I found this interesting article over at the New York Times. The authoress, Peggy Orenstein, coins a new word, femivore, and defines it as “Femivorism is grounded in the very principles of self-sufficiency, autonomy and personal fulfillment.” I wonder if that makes me a femivore.

Ms. Orenstein interviewed Shannon Hayes, authoress of Radical Homemakers. She describes Ms. Hayes’ interpretation:

a renunciation of consumer culture, a return (or maybe an advance) to a kind of modern preindustrialism in which the home is self-sustaining, the center of labor and livelihood for both sexes. She interviewed more than a dozen families who were pursuing this way of life. They earned an average of $40,000 for a family of four. They canned peaches, stuffed sausages, grew kale, made soap. Some eschewed health insurance, and most home-schooled their kids.

I have not read Ms. Hayes’ book so I can’t comment on that though I did put it on my Amazon wishlist for future reading.

The interesting thing for me is I’ve often said that in order to be progressive I’ve become really regressive. That is, I’m learning all these things (canning, knitting, etc) my mother and grandmothers weren’t interested in. I’m sure I’ve talked about it here on HH before (I’m being lazy by not looking through old posts to link to) about how in order for my grandmothers, and Wolf’s mother, to be perceived as Middle Class (capitalized on purpose) when growing up in the 1920s through the 1940s each refused to learn how how to can, sew, etc. Rather, they wanted everyone to know they had overcome their immigrant roots by sloughing off anything that identified them as Irish or Italian so they could be Americans. Americans were, after all, rich and could afford going to the store to buy food and clothing. To make it was a source of shame and embarrassment because it provided the perception to outsiders they were poor.

So maybe I am a femivore, just one without the fancy SUV, the 3.5 children, and the husband who works in finance. Even if I am a femivore I still prefer the label “pre-farmer” because that’s closer to my dream.

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7 Responses to Femivorist?

  1. Allie says:

    I read that too! I thought it was an interesting article. I really hate the word though. It’s a made up word from a made up word and that kind of makes my teeth itch. Pre-farmer is a great one. :)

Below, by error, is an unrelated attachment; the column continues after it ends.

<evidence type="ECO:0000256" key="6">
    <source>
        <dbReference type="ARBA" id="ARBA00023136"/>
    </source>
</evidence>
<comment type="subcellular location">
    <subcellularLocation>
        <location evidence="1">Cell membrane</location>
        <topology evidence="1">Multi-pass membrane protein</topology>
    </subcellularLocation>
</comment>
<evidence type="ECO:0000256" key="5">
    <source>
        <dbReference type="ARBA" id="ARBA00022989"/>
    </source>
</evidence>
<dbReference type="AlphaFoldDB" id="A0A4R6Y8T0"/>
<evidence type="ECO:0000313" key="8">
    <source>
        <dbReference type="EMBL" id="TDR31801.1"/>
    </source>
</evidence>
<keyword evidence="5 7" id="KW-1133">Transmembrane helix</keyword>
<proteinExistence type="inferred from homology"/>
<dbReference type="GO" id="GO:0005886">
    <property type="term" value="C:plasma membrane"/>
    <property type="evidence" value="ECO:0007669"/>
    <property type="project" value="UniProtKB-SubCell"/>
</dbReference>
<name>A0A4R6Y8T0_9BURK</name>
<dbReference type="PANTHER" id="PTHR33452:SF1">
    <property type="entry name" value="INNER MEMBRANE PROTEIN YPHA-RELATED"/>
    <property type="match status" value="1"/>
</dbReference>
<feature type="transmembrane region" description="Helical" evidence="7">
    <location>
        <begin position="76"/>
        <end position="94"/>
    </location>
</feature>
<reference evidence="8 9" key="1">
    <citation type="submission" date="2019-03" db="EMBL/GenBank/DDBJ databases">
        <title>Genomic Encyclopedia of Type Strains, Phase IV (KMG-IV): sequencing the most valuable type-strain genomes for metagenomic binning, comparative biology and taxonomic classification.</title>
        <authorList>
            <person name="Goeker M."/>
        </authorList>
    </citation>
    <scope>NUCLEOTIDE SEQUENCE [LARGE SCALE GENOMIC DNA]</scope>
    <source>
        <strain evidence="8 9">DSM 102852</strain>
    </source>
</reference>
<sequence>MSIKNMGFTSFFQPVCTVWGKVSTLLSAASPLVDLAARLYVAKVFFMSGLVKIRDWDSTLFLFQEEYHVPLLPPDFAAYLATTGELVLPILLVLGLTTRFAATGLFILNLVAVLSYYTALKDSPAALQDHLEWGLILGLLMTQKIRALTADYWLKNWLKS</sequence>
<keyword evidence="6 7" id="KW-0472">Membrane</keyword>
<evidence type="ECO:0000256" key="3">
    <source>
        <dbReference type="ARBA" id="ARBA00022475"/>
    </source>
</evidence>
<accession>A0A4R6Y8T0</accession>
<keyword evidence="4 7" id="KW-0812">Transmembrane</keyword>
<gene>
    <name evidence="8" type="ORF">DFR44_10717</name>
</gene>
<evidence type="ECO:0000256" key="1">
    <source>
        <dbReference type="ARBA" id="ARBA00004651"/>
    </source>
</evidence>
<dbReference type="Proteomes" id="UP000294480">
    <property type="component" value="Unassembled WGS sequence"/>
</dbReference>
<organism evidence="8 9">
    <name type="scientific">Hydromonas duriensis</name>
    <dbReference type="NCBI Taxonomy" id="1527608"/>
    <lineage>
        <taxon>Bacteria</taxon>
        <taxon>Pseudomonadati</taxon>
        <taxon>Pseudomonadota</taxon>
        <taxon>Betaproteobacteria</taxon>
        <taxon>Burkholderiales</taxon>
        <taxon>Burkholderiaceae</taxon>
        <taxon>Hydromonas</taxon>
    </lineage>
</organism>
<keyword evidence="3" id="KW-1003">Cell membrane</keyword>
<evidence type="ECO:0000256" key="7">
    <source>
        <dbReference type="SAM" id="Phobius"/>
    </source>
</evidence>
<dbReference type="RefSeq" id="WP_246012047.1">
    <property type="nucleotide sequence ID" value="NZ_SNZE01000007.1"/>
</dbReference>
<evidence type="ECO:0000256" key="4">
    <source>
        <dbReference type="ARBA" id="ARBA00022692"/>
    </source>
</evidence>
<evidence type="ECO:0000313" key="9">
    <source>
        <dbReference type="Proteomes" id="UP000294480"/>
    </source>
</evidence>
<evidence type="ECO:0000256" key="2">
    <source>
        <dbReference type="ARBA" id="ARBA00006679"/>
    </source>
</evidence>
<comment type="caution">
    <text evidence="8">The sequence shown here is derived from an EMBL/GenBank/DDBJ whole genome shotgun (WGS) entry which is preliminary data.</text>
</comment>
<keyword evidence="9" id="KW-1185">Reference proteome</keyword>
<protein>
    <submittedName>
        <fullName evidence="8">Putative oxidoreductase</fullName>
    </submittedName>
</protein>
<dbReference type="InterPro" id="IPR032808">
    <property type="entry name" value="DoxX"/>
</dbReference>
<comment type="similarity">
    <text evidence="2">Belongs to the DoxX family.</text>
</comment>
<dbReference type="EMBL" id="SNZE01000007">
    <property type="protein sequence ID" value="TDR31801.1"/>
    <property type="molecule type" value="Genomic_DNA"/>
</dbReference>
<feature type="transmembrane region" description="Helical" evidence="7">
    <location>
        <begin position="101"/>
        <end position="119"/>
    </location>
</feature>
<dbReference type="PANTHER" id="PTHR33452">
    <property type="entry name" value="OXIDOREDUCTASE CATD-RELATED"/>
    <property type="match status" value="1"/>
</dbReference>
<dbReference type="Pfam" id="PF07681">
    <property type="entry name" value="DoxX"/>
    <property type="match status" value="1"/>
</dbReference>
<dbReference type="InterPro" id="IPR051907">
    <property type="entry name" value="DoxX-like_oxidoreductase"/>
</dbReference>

2. Howling Hill says:

    Do you fit the definition?

  3. Interesting article. Feels weird to have a lot of what I stand for summed up (although I don’t and won’t homeschool). I can’t help but feel the whole thing was dismissive in a way though…

    Can I ask, why Pre-Farmer?


  4. Howling Hill says:

    Pheenix: thanks for stopping by. How did you find me?

    “Pre-farmer” because neither Wolf nor I consider Howling Hill a farm. It’s more like a farmette. We’re working hard at paying down debt and saving so we can buy a farm.

  5. I honestly can’t remember which blog led me here but if I remember correctly we follow some of the same blogs so it was probably through someones blogroll.

    I tried to buy a farm this year as well but because of the recession and being a single mum, no go. Got other plans in the pipes though :c)

  6. Jordan says:

    I’ve been reading your blog for about a year now. I read that article too, and hated the term “femivore” It makes it sound like I eat women. (BTW, I am one, and no, I don’t eat them.) I wrote a blog post about it myself,
    A term I heard recently is greenhorn. I just bought some land in upstate NY and am learning how to do all the farm-y stuff too, so greenhorn fits me. Also beginning homesteader.

  7. Howling Hill says:

    Jordan: first let me apologize for taking so long to approve your comment. I’ve been away for the last few days.

    I laughed about the “eating women” comment. You’re totally right! And I agree with the greenhorn label. I’ll take that over femivore anyday!

    Thanks for delurking!

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